Rutgers Eric B. Chandler Health Center gets Level 2 Patient-Centered Medical Home recognition

For individuals with limited resources, "health care" may consist of a series of unrelated visits to different doctors, clinics, even emergency departments—siloed, episodic care when needed. Rutgers Eric B. Chandler Health Center, a comprehensive, family-oriented community health center, has been working hard to change that experience.

And, it's all been done under the auspices of an organization that defines itself by a "culture of yes"—that is, the dedication by staff to always go out of their way and ensure that all patient requests for assistance are met with a "yes." If a particular staff member is unable to provide that help, he or she reaches out to a supervisor, manager, or director until assistance can be found.

Each Chandler patient has a single primary care provider who coordinates care and with whom he or she can build a clinical relationship over the long term. New systems are in place to identify not only patients who have received hospital or emergency care elsewhere, but also those who would benefit from an enhanced level of care coordination, such as patients with HIV, individuals who require disease management, or children who are overweight or obese. Performance is measured against evidence-based guidelines for quality care.

These types of initiatives recently helped earn Rutgers Eric B. Chandler Health Center recognition by the National Committee for Quality Assurance (NCQA) as a Level 2 Patient-Centered Medical Home (PCMH) in NCQA's PCMH 2011 program.

The patient-centered medical home is a model of care emphasizing care coordination and communication to transform primary care into "what patients want it to be," NCQA explains. The PCMH program identifies practices that promote partnerships between individual patients and their personal clinicians, instead of treating patient care as the sum of several episodic office visits.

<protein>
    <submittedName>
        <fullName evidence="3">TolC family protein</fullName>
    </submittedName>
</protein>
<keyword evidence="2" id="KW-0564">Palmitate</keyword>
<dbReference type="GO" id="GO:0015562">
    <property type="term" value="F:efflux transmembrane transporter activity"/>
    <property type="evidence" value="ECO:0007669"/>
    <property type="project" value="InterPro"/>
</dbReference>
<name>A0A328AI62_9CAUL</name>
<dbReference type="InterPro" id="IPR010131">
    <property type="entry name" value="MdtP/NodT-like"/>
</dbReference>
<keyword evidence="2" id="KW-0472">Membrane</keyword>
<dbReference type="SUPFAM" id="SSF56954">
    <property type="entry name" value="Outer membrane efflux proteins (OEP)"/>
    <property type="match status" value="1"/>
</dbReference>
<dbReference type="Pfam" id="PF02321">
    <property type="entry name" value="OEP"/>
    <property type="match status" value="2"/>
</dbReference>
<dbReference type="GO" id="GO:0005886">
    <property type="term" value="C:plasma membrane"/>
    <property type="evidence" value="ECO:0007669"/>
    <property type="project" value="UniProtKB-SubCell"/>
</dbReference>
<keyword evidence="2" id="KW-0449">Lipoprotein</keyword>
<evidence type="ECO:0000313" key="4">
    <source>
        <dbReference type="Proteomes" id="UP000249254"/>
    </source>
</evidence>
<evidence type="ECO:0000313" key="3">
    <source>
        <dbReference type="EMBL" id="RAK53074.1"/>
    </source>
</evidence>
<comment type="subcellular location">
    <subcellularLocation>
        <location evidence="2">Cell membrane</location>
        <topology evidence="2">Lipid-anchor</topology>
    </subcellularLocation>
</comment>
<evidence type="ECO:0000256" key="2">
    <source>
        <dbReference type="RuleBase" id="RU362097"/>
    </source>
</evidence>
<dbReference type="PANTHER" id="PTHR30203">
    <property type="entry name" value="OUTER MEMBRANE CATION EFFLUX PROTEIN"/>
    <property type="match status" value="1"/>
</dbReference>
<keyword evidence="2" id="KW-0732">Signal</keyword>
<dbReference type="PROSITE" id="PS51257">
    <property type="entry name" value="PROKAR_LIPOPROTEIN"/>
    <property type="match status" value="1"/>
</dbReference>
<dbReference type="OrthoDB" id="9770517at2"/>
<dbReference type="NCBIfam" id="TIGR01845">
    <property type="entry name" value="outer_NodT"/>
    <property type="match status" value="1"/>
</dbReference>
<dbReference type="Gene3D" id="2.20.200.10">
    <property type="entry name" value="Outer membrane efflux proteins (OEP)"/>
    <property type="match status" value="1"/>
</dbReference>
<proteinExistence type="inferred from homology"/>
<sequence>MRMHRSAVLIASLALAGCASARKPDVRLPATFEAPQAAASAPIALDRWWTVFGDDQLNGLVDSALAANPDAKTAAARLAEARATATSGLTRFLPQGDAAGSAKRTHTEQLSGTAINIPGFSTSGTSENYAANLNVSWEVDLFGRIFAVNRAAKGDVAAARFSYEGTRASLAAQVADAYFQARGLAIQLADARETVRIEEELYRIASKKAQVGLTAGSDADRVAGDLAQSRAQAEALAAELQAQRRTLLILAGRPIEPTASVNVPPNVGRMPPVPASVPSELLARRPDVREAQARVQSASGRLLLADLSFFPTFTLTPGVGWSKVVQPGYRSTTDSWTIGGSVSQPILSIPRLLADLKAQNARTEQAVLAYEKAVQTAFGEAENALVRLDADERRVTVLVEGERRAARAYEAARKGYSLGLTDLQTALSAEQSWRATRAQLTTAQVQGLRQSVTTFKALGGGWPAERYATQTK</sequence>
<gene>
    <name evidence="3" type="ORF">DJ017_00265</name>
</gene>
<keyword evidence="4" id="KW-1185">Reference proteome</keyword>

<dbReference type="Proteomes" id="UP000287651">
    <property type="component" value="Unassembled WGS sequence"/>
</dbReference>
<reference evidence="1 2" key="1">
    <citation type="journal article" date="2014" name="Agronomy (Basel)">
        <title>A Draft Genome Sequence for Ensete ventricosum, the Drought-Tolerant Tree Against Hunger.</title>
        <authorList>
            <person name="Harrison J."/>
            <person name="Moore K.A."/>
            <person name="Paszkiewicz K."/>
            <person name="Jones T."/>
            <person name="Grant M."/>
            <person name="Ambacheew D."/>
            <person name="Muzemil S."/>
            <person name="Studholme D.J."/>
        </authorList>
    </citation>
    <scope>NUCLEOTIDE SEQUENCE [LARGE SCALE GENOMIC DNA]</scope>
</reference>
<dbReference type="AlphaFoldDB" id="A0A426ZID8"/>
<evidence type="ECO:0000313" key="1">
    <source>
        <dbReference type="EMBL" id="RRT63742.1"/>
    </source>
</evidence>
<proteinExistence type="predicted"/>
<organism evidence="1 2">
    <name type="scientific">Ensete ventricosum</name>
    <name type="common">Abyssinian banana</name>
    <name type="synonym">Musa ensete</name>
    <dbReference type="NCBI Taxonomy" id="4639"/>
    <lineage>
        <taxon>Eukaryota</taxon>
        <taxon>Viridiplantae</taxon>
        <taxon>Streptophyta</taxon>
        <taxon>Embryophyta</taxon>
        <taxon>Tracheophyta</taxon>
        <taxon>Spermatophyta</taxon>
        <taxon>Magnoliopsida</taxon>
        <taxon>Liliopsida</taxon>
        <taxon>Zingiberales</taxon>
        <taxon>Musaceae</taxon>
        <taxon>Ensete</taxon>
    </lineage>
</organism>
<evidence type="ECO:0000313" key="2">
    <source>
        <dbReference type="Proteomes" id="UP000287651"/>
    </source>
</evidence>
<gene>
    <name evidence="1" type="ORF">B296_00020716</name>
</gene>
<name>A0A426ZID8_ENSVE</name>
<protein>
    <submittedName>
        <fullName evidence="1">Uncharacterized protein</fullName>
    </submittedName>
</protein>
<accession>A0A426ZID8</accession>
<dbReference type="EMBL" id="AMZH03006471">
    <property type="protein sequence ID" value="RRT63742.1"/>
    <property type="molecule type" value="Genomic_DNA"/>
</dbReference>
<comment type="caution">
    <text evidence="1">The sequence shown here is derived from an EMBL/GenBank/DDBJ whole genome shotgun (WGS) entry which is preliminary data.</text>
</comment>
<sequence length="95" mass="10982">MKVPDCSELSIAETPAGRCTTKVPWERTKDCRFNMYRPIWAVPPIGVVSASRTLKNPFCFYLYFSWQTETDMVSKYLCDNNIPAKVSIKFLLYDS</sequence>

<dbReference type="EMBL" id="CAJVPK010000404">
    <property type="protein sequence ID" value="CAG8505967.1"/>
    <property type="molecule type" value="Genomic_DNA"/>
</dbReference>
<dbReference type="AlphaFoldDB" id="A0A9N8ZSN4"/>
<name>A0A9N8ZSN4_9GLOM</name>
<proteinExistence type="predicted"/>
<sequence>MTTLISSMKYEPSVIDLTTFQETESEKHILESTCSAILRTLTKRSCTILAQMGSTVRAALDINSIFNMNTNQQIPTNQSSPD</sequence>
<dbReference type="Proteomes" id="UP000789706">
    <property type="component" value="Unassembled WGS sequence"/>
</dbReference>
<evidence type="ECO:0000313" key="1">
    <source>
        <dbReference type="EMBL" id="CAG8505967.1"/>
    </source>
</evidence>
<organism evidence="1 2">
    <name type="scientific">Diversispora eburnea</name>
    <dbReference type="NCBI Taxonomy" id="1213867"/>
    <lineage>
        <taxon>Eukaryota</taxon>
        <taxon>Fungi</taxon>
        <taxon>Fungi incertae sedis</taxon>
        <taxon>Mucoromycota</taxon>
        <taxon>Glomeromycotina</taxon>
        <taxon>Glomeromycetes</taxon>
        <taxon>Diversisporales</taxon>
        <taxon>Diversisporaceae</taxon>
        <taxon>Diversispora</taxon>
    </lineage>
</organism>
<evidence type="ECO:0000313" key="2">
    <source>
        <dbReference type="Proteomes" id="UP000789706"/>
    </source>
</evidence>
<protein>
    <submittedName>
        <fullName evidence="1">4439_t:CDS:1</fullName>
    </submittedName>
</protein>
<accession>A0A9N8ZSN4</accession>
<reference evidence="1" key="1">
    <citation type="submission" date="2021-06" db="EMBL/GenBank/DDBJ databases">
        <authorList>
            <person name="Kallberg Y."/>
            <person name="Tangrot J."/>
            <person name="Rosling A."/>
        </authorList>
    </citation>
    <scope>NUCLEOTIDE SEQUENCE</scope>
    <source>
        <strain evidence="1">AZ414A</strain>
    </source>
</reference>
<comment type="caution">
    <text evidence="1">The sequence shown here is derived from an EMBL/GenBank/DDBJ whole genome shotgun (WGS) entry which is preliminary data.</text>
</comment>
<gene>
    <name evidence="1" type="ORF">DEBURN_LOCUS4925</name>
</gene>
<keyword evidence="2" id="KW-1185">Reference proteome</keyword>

"While recognition, in and of itself, does not improve or impact how we provide care to our patients every day, it is evidence of a level of care that combines access, teamwork, and technology to deliver high-quality services and improve health in our patients. We are privileged to be counted among those select organizations that have successfully demonstrated the ability to impact patients' health care in this way," says Dr. Eric G. Jahn, senior associate dean for community health, Rutgers Robert Wood Johnson Medical School.

NCQA's Patient-Centered Medical Home 2011 standards emphasize the use of systematic, patient-centered, coordinated care that supports access, communication, and patient involvement—all of which are integral to Chandler's services.

"Our patients have always been at the center of everything we do," says Sandra Adams, executive director, Eric B. Chandler Health Center. "This philosophy is central to our mission and the very culture of our organization. It is the founding idea of our program 'Operation Respect,' which focuses on providing quality services to our patients and the community at large. Every patient, every family member, every interaction. From providing services that are culturally relevant and sensitive, to establishing processes that encourage team-based and whole-person care, Chandler's physicians and staff exemplify the goals of patient-centered care."

Achieving PCMH recognition was a group effort, Dr. Steven J. Levin, medical director, Eric B. Chandler Health Center, says.

"Together, the team at Chandler embraced changes in many of our processes, including full implementation of an electronic medical record and dental medical record, as well as reviewing and rewriting policies that defined access to care during and after office hours," Levin says. "We continue to work toward our ultimate goal of achieving Level 3 status, the highest level of recognition, and are confident we will meet success."

NCQA's PCMH 2011 Recognition Program reflects the input of the American College of Physicians, American Academy of Family Physicians, American Academy of Pediatrics, and American Osteopathic Association. Recognition is valid for three years.

Source:

Rutgers Eric B. Chandler Health Center

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